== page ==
Too often we hear of a child who has been "diagnosed as FASD." Since there are no diagnostic criteria for FASD, the child is being labeled without due consideration of his clinical condition.
Infection with HIV or Hepatitis C is especially prevalent in pregnant women with a history of drug and alcohol use. Although newborn infection rates are becoming less common, this remains an issue of vital importance for prospective adoptive parents. Read More
Inclusion of Fetal Alcohol Syndrome (FAS) and its associated conditions in the DSM has long been a contentious issue. What has resulted is an alphabet soup of terms. In the new DSM 5, there is a code under which this condition can be diagnosed, helping affected individuals access treatment and providers get paid for services. Read More
Every decade or so, there is a “new” epidemic declared. This time, the media are publishing numerous articles about newborns whose mothers have used prescription medications, specifically narcotics, during pregnancy.
A recurring question that continues to arrive in my email in-box has been whether families should seek a diagnosis for their child if they think she has fetal alcohol syndrome. There is an underlying fear of labeling vs. diagnosing the child. Read More
A child with sleep problems may be suffering from one of two different types of sensory processing dysfunction, or a combination of both. Sensory avoidant children are overly sensitive to sounds, sights, smell, touch or movement; sensory seeking children need strong sensory input. In either case, the child will have difficulty relaxing into sleep. Read More
In the first year, the most important lesson you can teach your child is that you always will be there for her. This is a key time for your child's developing a sense of trust in a trusting world. Read More
Many young people who find themselves in trouble have had psychological exams, and almost all have scored well within the normal range on IQ tests. But it is when these young people are asked to connect the dots, to put everything together, to use the information embedded in the deep recesses of their brains, that everything seems to fall apart. Read More
Children, youth, and young adults with FASD are more likely than not to end up before the court on criminal or civil charges, but the legal system has not come close to resolving how their cases should be treated. Read More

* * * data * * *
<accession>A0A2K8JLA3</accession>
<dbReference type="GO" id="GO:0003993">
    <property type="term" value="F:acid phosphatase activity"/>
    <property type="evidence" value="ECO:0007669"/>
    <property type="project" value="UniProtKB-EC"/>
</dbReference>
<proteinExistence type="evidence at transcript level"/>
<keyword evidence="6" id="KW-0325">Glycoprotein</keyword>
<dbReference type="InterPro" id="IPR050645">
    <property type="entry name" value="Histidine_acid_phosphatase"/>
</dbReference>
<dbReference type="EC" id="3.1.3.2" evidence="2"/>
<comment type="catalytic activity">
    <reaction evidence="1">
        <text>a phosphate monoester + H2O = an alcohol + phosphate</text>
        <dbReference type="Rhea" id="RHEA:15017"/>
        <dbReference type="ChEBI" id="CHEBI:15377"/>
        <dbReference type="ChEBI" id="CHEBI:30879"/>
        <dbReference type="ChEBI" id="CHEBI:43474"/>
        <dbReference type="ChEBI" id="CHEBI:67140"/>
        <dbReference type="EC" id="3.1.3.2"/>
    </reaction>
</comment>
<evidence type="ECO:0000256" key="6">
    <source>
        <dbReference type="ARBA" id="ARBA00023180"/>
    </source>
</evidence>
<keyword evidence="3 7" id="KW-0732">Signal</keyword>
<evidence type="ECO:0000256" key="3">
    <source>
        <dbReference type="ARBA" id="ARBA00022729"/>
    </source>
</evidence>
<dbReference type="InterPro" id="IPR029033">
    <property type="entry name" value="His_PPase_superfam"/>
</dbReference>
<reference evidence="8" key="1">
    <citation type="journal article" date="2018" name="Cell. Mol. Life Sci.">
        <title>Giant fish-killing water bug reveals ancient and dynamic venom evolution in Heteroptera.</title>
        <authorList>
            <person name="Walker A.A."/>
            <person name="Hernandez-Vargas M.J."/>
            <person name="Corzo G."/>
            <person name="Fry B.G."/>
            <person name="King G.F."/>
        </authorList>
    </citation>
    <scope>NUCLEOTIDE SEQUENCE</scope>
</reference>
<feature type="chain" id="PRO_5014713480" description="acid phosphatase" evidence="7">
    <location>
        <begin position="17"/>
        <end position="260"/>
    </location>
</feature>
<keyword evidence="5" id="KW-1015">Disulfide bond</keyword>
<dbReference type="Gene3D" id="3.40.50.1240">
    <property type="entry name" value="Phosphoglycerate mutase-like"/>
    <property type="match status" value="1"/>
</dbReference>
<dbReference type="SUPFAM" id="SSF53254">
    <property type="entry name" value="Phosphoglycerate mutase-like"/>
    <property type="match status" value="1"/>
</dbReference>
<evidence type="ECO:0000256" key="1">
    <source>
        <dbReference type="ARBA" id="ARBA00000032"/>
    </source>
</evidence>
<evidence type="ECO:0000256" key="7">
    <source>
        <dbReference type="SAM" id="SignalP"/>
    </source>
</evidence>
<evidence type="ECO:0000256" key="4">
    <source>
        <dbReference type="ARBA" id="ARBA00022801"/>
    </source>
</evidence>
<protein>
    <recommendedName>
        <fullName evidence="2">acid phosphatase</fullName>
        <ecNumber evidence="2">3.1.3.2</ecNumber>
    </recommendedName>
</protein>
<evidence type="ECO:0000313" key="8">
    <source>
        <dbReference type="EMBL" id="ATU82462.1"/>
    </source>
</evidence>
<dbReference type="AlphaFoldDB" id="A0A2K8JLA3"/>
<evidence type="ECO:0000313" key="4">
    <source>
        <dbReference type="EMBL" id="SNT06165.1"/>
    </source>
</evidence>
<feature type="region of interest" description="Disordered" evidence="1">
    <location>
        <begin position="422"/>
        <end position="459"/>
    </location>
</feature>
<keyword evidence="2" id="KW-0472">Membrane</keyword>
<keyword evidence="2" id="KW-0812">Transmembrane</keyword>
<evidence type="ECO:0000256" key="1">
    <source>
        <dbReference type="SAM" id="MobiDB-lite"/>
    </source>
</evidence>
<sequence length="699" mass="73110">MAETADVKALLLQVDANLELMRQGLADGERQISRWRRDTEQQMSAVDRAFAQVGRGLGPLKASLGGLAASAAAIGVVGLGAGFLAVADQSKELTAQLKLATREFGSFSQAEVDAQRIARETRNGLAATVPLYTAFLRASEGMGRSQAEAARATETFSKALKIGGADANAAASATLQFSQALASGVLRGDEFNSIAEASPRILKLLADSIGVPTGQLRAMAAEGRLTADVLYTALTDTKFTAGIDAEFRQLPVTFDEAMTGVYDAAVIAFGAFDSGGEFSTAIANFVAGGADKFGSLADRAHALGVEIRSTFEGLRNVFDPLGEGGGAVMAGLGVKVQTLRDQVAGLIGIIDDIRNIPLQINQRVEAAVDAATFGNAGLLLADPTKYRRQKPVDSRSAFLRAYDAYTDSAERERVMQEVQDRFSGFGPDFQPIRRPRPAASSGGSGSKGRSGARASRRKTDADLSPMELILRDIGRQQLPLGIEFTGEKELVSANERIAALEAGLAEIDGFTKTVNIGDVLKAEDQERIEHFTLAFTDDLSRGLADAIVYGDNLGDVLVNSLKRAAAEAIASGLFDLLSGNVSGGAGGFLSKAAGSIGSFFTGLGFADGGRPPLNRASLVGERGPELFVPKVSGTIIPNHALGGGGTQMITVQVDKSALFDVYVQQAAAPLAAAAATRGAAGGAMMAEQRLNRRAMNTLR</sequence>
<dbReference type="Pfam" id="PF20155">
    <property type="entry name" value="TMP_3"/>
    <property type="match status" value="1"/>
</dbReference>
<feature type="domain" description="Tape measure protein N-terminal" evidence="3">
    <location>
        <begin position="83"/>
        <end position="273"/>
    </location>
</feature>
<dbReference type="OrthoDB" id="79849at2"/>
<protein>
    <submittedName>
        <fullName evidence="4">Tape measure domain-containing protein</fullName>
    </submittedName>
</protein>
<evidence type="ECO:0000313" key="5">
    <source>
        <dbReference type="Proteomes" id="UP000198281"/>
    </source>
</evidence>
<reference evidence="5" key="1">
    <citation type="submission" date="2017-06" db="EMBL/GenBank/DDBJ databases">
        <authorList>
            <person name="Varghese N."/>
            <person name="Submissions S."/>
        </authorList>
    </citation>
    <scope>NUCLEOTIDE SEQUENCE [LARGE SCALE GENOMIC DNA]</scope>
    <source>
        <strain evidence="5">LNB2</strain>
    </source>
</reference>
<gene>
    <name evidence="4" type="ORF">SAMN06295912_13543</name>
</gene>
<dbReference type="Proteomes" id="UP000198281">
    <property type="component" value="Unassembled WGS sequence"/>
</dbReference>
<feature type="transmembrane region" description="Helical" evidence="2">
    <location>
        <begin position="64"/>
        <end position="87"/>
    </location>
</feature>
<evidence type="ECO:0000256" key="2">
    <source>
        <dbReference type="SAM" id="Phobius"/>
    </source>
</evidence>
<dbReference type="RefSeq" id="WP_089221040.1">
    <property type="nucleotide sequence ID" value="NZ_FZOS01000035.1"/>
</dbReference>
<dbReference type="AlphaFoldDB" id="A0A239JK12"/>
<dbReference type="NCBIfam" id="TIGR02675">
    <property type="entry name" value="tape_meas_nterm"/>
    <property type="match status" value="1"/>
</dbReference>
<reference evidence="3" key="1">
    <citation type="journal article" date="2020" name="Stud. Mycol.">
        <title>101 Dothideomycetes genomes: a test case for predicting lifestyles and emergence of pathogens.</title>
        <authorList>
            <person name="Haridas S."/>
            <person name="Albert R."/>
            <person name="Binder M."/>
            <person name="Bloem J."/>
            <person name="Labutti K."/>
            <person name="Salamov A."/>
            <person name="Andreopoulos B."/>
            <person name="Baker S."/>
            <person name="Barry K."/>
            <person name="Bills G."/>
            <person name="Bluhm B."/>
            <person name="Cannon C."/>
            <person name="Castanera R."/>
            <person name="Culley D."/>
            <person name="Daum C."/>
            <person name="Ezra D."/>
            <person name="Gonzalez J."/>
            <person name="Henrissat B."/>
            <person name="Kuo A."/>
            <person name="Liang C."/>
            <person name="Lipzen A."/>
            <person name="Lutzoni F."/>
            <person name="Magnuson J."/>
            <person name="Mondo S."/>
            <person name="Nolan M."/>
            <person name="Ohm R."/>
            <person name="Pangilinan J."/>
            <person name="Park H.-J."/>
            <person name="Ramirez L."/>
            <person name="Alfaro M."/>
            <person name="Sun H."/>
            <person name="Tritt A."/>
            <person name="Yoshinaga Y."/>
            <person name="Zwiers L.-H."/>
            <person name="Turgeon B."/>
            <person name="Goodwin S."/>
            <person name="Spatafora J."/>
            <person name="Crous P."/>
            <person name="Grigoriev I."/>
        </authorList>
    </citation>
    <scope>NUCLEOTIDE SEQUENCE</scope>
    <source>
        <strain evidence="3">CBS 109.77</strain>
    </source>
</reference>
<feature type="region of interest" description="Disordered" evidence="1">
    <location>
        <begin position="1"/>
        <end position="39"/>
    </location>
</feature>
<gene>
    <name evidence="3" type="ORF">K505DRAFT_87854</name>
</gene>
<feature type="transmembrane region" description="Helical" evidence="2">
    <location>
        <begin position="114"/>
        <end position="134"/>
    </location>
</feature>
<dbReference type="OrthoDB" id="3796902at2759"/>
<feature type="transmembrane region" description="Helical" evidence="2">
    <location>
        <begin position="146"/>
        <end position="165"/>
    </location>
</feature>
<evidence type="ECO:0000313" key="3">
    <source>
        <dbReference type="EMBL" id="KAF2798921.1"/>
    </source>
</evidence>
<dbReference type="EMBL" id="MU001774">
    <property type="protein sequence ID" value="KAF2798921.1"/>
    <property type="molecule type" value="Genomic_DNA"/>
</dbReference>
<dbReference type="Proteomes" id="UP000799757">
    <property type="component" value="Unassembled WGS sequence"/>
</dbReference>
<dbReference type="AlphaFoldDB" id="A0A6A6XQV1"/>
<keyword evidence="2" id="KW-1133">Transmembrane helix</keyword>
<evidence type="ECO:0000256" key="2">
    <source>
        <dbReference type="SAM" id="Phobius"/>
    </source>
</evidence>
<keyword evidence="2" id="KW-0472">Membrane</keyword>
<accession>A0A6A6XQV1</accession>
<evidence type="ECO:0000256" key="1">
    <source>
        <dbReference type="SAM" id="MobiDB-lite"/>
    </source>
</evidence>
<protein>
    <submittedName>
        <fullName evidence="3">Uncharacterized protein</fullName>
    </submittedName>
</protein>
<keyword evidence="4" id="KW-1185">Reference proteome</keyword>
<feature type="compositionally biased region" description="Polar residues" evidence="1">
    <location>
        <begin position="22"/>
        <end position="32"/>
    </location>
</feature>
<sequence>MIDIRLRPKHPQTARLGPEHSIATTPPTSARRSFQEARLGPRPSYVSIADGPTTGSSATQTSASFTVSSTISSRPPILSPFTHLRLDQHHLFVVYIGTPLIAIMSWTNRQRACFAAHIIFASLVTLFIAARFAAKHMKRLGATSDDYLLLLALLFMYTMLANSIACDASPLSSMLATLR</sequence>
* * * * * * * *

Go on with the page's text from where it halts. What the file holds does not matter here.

There are two kinds of consequences: immediate and distant. Distant consequences are the most common strategy parents use to try to control their children’s actions: “If you post inappropriate pictures on the Internet, you will have trouble getting into college.” But distant consequences have little to no impact on controlling behavior.
One of the most common refrains I hear from adoptive parents is, "We thought with enough church and enough love, everything would be fine." The look on their faces is one of shock and bewilderment. Read More
"How much alcohol can a woman safely drink during pregnancy?" The answer is we don't know. But if it's your daughter, your granddaughter, or friend, or patient, the most caring answer is, "No amount is safe."
My grandmother was thirty-seven years old when she became pregnant with what was to be her seventh child. She had no medical care during pregnancy, and when the time came she called the local midwife who attended the delivery at home. Without much fanfare, my uncle was born, though what followed was something no one had expected. Read More
When I was first contacted by Psychology Today to develop a blog for its online rendition, my first response was, "What's a blog?" As a member of the sixty-something generation, I read hardbound printed books, get my news from a paper, pay my bills by writing checks each month, and communicate with friends by telephone. Read More
Ira J. Chasnoff, M.D., is a Professor of Clinical Pediatrics at the University of Illinois College of Medicine in Chicago. His most recent work is The Mystery of Risk.